Sunday, October 23, 2022 | By: Wes Nakama
Fresh off an impressive report card, ‘Aiea sailed through another big test Saturday night by trouncing Kailua, 41-0, in O’ahu Interscholastic Association Division I football semifinal action at Radford’s John Velasco Stadium.
The victory improved Na Ali’i to 8-2 and advanced them to Saturday’s title game against No. 10-ranked Waipahu (8-1) at Mililani’s John Kauinana Stadium. It also clinched a second straight state tournament berth for ‘Aiea, which lost to eventual champion ‘Iolani in last year’s semifinals.
“I’m excited, I’m happy for the kids, we needed to win to get into the state tournament and OIA championship (game),” said ‘Aiea coach Wendell Say. “This (win) helped us out a lot.”
Kailua, which ends its season at 4-4-1, helped a lot, too, by turning the ball over five times — three interceptions and two fumbles. That turnover total does not include a badly shanked eight-yard punt, which set up a quick Na Ali’i touchdown that pushed the lead to 21-0 less than four minutes into the first quarter. ‘Aiea’s first two touchdowns came within 76 seconds of each other early in the first quarter, after Na Ali’i recovered a muffed kickoff reception at the Surfriders’ 35-yard line.
“When you turn the ball over five times, that’s a recipe for disaster,” Kailua coach Joe Wong said. “You can’t do that. When you do that, (a big early deficit) is the kind of things that happen. And you can’t give a team like that five turnovers. Five turnovers in any football world is supposed to turn over into 3 or 6 (points), which turns into 35. So before you know it, we were behind the 8-ball.”
Boosted by Geronimo Ulgaran’s 38-yard punt return, ‘Aiea scored on its first drive five plays later on Kaimana Lale-Saole’s 5-yard touchdown run and Bryson Boyea Quiton’s extra point. After the fumble recovery on the ensuing kickoff, Na Ali’i needed only three plays to score, on Rico Figueroa’s 10-yard TD reception from Ezekiel Olie. Boyea Quiton’s PAT made it 14-0 with 7:13 remaining in the first quarter.
In the meantime, the Surfriders’ offense sputtered in trying to move the chains and find any kind of rhythm. Quarterback Romeo Ortiz, who recently took over for injured starter Maa Fonoti, showed flashes of running ability and attempted to execute the option several times. But with ‘Aiea’s front seven stuffing the run between tackles, and also getting enough penetration on the outside to disrupt pitch relationship, the option attack often went nowhere.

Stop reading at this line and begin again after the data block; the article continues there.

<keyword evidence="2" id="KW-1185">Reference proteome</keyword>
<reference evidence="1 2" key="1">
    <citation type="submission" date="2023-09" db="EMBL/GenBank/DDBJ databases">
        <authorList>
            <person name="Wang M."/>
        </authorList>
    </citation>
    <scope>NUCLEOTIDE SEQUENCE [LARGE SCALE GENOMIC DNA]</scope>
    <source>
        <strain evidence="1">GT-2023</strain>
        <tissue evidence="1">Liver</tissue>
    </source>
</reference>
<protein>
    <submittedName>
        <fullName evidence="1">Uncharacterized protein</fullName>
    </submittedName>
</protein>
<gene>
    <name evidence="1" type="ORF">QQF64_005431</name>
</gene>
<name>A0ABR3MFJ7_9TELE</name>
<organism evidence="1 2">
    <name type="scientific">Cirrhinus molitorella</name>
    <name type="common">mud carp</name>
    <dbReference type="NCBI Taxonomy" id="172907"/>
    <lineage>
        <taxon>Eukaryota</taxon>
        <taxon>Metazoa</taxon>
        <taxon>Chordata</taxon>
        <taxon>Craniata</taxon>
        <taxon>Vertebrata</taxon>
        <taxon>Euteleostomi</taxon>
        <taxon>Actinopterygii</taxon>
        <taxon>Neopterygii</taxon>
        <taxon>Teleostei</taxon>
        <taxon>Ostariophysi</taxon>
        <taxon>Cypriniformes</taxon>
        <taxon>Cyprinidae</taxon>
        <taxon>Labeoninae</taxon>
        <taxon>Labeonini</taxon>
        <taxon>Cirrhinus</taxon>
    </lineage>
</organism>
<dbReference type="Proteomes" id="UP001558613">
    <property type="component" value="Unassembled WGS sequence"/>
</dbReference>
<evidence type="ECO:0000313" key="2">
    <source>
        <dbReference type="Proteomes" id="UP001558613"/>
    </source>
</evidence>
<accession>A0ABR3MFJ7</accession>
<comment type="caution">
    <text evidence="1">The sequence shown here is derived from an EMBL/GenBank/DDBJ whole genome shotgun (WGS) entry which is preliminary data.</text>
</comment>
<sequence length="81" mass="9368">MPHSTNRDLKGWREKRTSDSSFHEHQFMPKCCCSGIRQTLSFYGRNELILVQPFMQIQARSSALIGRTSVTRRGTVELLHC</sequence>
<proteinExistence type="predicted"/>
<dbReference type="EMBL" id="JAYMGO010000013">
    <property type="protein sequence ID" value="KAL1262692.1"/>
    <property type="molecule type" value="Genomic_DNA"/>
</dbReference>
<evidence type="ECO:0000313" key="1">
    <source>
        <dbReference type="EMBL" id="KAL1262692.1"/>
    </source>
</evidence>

“As a group, we were able to come forward and keep them contained and keep them from running in too many places,” said Na Ali’i defensive tackle Sila Unutoa. “And also the linebackers came through, too. We locked them down, and kept their game plan shut down. Everybody was working in sync. It was such a great game today.”
After Olie scored on a nifty 10-yard quarterback keeper to help push the lead to 21-0, Kailua finally put together a nice drive, marching 42 yards in 12 plays to the ‘Aiea 33. But then Unutoa forced a fumble, and defensive back Elijah Naho’opi’i-Makakona recovered.
“Like anything else, it’s all about who makes the most mistakes, and we made the most mistakes tonight,” Wong said. “We had our opportunities, but we didn’t capitalize on those.”
After Naho’opi’i-Makakona intercepted a pass at midfield — his second pick of the evening — Na Ali’i cashed in on a 6-yard TD ramble by freshman Ezra Naho’opi’i-Makakona, a 5-foot-10, 240-pound lineman who took a direct snap out of a power run formation that included other lineman-types in the backfield. Boyea Quiton’s point-after was true and made it 28-0 exactly four minutes into the third quarter.
After another short (19 yards) punt gave ‘Aiea possession at the Surfriders’ 49, Olie scored six plays later on a 7-yard scramble to the end zone, and Boyea Quiton’s extra point triggered the running clock the rest of the way.
Say said the victory capped an exciting week in which the team posted a collective 3.2 grade point average during a recent check.
“I’m proud of the kids,” Say said. “Last year’s team was 3.1, and the highest prior to that was like 15 years ago at 2.9. I’m proud of these kids, and there’s a correlation between (football) success and academics. Doing well in the classroom correlates to success on the field. It helps because they are learning what we teach them.”
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